Title: Like Breathing
Date: Mar 21, 2012
Scripture: Psalm 51, Psalm 36:5-12, Psalm 18:1-3, 1 Thessalonians 5:16-18, Psalm 17:1-12, Psalm 25:1-10, Psalm 42, 1 Samuel-2 Samuel, Matthew 6:9-13
|< previous date||next date >|
How often do you get up in the morning, take one deep breath and say, "That's all the breathing I need for today"? You wouldn't make it if you tried. Yet, we often do that with prayer.
We send up one quick breath of prayer and call it good for the day or week or longer. Once we've gone a few days like that, we think we can get by without it; we fail to see it as necessary. But prayer is contact with God, a key to becoming intimate with Him.
You wouldn't think much of a friend who never talked to you. Your friendship wouldn't grow any deeper. Prayer is the way we talk to God. And He wants us to talk to Him. That's why there are so many instructions on how to pray and what to pray about.
Jesus taught us: "Pray then like this:
'Our Father in heaven,
hallowed be your name.
Your kingdom come,
your will be done,
on earth as it is in heaven.
Give us this day our daily bread,
and forgive us our debts,
as we also have forgiven our debtors.
And lead us not into temptation,
but deliver us from evil'" (Matthew 6:9-13, ESV).
This isn't the only prayer you can use, and you can talk to God about more than this. But it gives us a framework. We see that God wants a close relationship with us; in fact, He wants us to call Him Father. We learn about Him and what's important to Him (His name, His kingdom, His will); that He wants us to ask for what we need (daily bread). We learn how we should relate to others (forgiving, being forgiven) and that His desire is to help us daily (deliverance from evil, guard against temptation).
In 1 Thessalonians 5, we're told: "Rejoice always, pray without ceasing, give thanks in all circumstances; for this is the will of God in Christ Jesus for you" (1 Thessalonians 5:16-18, ESV). It's what God wants, what He wills for us--to rejoice, to pray, to give thanks. These three are tied together, and they should be as natural as breathing.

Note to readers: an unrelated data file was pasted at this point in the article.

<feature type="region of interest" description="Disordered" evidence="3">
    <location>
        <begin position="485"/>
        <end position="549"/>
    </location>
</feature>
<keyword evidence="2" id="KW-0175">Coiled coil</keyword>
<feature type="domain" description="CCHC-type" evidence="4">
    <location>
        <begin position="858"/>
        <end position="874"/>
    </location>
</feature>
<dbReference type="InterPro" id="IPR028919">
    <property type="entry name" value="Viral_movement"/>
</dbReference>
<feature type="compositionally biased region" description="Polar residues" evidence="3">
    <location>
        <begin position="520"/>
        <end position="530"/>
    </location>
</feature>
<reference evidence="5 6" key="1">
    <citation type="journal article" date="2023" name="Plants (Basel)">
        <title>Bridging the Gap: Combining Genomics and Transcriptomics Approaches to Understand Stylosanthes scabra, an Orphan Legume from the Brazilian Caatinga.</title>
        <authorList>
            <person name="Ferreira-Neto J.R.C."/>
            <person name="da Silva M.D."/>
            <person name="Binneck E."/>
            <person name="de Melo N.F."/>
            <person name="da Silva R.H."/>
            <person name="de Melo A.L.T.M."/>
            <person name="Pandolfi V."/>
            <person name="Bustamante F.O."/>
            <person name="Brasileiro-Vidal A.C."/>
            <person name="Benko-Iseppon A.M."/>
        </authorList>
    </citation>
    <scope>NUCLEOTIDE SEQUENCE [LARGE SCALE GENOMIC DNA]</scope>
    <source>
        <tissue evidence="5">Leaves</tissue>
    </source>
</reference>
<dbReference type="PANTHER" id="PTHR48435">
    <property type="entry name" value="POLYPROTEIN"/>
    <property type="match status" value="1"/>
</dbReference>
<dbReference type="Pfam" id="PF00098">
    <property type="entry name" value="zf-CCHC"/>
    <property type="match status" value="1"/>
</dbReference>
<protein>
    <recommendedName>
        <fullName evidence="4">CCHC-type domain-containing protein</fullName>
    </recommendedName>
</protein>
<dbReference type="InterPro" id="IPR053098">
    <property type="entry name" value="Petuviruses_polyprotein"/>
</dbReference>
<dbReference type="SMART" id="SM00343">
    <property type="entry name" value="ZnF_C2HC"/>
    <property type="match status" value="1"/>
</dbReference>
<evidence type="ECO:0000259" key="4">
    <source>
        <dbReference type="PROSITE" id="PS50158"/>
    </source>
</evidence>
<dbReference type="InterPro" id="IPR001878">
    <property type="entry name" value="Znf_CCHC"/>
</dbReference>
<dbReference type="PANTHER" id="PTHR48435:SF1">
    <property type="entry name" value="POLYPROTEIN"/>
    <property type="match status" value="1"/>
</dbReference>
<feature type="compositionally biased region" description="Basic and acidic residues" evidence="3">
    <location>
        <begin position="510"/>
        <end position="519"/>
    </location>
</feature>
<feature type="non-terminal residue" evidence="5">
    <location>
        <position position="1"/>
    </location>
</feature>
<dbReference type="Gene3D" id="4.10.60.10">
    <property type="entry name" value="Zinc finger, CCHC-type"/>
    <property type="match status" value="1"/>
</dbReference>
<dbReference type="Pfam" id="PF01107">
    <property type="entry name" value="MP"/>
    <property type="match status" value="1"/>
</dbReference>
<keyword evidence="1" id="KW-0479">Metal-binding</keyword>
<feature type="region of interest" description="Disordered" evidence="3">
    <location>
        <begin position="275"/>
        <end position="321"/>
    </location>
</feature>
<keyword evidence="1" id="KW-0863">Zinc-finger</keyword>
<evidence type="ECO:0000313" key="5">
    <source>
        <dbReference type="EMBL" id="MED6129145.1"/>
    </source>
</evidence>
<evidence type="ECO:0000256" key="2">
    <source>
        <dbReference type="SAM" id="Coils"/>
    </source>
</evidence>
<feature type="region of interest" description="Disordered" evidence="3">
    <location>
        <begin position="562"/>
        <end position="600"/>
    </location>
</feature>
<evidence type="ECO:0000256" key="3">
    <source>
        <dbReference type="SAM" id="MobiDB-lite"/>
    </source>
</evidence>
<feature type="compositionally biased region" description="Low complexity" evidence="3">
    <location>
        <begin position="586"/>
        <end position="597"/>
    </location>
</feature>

David, the king and psalmist, saw prayer or conversation with God as necessary in his life. You can read many of his prayers in 1 and 2 Samuel and in Psalms. Let's look at a few:
- What are some of the things David talked about with God?
- What do you see that fits with the Matthew 6 prayer?
- Which of these things do you take to God when you pray? What's missing?
- How do you think conversations like these could deepen your intimacy with God?
When we do pray, it's often a list of requests and needs. Then, when we don't get what we want, we say prayer doesn't work. Instead of focusing on getting your requests answered, try prayer as conversation. Jot down about three or four things you'd talk about with a friend--things that are important, that excite you, that have you struggling to understand, people you're concerned about, etc. Use these to start your next conversation with God, to build intimacy, to be open and transparent before Him, to look for His will and not your wants.
If prayer hasn't been part of your daily "breathing," plan to take time to pray tomorrow. Pick three times in your day when you're likely to have about 2-3 minutes. Set an appointment, a sticky note, an alarm on your phone, etc. When that time comes tomorrow, talk to God about one thing from the list you just created. Do the same for the next day or plan for several days. These are small steps, but they'll help you see prayer as necessary for your life.